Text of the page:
Congratulations on your success, Jeﬀ Bezos!
You’ve become one of the most important innovators in the world. You’ve matched your vision with the hard work necessary to make ideas come to fruition. You’ve aligned yourself with people equally willing to start with a dream and work hard to achieve that dream. And now you’ve decided to forever alter Seattle’s skyline by taking three million square feet of yet-to-be-built oﬃce and warehousing space in the Denny Triangle neighborhood.
You’ve made a real estate purchase so far oﬀ the charts that there is really nothing with which to compare your vision.
And that’s why I’m writing this letter.
I’m asking you to dedicate — set-aside — one percent of your future real estate development holdings for artist studios, workshops, daycare centers, immigrant startup businesses and business accelerators.
Think of it, Jeﬀ?
A small fraction of your vast holdings turned back to the community so that other innovators, dreamers and hard workers can get a start — a start that will not only reward you but the larger Seattle community. (And, like your start, maybe an idea that branches out far beyond Seattle and inﬂuences the global community).
Making the idea a reality could spark other major real estate players to do the same. You can lead the way — percolating our communities with artists who can work in aﬀordable work space, craftspeople who can relax about real estate pressures and focus instead on their hand-made specialties.
You can help satisfy the ever-present need for daycare that’s close to where one works. Imagine the results when immigrant groceries or specialty shops get a chance to build a customer base in a Jeﬀ Bezos-supported project.
Jeﬀ, it can be done. It should be done. And, I believe, you’re the man to do it.
The ripple eﬀect will spread far and wide, guaranteeing success far beyond South Lake Union and the Denny Triangle.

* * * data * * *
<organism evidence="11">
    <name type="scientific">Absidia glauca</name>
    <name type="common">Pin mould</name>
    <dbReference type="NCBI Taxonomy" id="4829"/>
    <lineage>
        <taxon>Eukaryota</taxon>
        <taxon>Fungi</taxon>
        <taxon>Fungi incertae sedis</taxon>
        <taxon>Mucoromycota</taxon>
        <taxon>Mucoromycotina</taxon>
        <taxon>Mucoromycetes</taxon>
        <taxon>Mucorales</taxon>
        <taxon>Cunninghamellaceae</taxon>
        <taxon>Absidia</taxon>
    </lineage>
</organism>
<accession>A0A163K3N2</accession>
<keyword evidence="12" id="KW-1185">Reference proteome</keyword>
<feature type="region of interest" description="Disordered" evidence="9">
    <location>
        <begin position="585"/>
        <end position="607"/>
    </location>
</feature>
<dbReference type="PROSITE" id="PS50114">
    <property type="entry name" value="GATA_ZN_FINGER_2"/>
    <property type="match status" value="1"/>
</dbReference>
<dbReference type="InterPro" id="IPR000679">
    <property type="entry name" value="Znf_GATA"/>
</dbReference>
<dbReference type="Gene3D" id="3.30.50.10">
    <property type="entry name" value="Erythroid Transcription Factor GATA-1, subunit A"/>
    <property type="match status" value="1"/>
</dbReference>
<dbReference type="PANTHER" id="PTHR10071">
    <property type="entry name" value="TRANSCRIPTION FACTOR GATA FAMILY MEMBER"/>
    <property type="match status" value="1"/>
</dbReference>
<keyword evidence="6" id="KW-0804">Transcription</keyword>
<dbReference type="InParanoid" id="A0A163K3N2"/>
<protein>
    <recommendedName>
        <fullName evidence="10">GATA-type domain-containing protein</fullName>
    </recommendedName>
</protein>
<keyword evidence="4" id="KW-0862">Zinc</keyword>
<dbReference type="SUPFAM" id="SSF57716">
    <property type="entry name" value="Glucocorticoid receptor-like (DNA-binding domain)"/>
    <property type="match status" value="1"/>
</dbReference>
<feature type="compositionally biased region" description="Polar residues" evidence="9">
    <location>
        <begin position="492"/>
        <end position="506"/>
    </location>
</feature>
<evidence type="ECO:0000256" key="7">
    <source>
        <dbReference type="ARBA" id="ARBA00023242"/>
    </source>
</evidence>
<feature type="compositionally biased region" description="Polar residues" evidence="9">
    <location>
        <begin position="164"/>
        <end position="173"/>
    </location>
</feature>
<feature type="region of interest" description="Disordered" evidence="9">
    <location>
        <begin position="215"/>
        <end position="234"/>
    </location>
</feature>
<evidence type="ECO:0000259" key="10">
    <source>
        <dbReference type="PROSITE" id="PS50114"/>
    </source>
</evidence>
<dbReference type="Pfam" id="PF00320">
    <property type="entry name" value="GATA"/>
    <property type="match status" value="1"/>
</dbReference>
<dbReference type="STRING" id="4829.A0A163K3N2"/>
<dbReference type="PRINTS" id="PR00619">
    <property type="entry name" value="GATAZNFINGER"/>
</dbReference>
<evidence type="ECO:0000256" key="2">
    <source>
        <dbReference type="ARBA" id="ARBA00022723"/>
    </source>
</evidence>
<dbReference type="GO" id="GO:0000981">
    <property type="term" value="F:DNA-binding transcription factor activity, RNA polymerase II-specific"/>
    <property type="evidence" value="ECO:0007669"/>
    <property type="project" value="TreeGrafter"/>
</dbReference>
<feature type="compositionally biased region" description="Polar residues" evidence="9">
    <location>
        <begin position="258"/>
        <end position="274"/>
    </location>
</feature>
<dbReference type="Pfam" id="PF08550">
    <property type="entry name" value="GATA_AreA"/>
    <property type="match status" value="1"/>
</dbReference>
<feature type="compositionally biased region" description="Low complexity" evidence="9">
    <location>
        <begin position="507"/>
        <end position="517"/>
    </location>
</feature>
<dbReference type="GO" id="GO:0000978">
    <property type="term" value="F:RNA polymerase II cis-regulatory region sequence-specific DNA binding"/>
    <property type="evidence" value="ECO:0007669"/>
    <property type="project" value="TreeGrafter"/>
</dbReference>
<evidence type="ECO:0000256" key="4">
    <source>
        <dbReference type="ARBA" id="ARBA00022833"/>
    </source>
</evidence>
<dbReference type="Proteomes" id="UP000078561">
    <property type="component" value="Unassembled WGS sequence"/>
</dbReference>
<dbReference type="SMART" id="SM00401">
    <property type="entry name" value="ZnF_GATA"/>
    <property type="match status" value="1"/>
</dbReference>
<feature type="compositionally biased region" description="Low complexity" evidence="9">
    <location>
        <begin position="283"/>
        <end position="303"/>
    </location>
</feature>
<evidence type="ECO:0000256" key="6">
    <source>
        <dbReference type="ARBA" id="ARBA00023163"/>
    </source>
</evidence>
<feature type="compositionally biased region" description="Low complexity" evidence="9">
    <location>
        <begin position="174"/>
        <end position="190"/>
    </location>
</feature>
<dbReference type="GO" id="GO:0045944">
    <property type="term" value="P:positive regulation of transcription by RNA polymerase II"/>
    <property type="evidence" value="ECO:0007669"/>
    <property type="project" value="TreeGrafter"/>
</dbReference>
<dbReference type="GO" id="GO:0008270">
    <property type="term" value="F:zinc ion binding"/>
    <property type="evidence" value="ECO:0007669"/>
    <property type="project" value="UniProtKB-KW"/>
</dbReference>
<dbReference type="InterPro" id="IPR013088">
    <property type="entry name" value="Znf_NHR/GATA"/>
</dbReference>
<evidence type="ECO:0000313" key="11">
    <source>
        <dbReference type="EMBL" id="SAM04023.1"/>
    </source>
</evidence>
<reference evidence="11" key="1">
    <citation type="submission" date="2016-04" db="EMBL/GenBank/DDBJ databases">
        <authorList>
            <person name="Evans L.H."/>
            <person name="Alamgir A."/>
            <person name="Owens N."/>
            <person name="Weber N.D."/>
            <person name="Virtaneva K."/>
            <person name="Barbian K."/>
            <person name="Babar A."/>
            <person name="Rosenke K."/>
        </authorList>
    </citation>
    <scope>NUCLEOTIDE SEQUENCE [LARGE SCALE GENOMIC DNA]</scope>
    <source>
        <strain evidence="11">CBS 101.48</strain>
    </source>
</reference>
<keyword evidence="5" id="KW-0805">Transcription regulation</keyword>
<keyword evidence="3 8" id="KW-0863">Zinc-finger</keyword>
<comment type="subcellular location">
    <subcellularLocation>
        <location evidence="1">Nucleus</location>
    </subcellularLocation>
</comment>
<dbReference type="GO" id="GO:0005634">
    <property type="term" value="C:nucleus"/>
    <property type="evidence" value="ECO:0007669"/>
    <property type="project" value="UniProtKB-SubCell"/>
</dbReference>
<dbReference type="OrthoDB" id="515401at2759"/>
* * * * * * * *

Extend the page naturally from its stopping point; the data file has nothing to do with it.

The spaces themselves can be left raw. They need not have the expense of ﬁnished space. Rents can be based on prevailing commercial rates or there can be a soft subsidy, possibly a percentage rent scenario.
Really, as I see it, you will be gaining access to the much desired “creative class” at almost no charge. Plus, your buildings will have diversity of occupation, language and income levels. There will be the possibility of something for everyone.
This is really a Seattle solution. The nationally-recognized and highly innovative programs developed as the one perent for Arts City of Seattle program and the 1/2 of one percent Washington State Arts Commission program were legislative authorizations.
Each program took a ﬁxed percentage of new construction monies and bought artwork to be owned by the people of the state, county and city.
What I’m suggesting is slightly diﬀerent — setting aside actual square footage instead of a percentage of the construction budget. These programs have been highly successful, rarely controversial and have continued to give back to the community over several decades.
Now is your opportunity. Plant the seed, Jeﬀ, and watch the acorn grow.
Billy King is a longtime Seattle and Mexico based artist known for his expressive styles.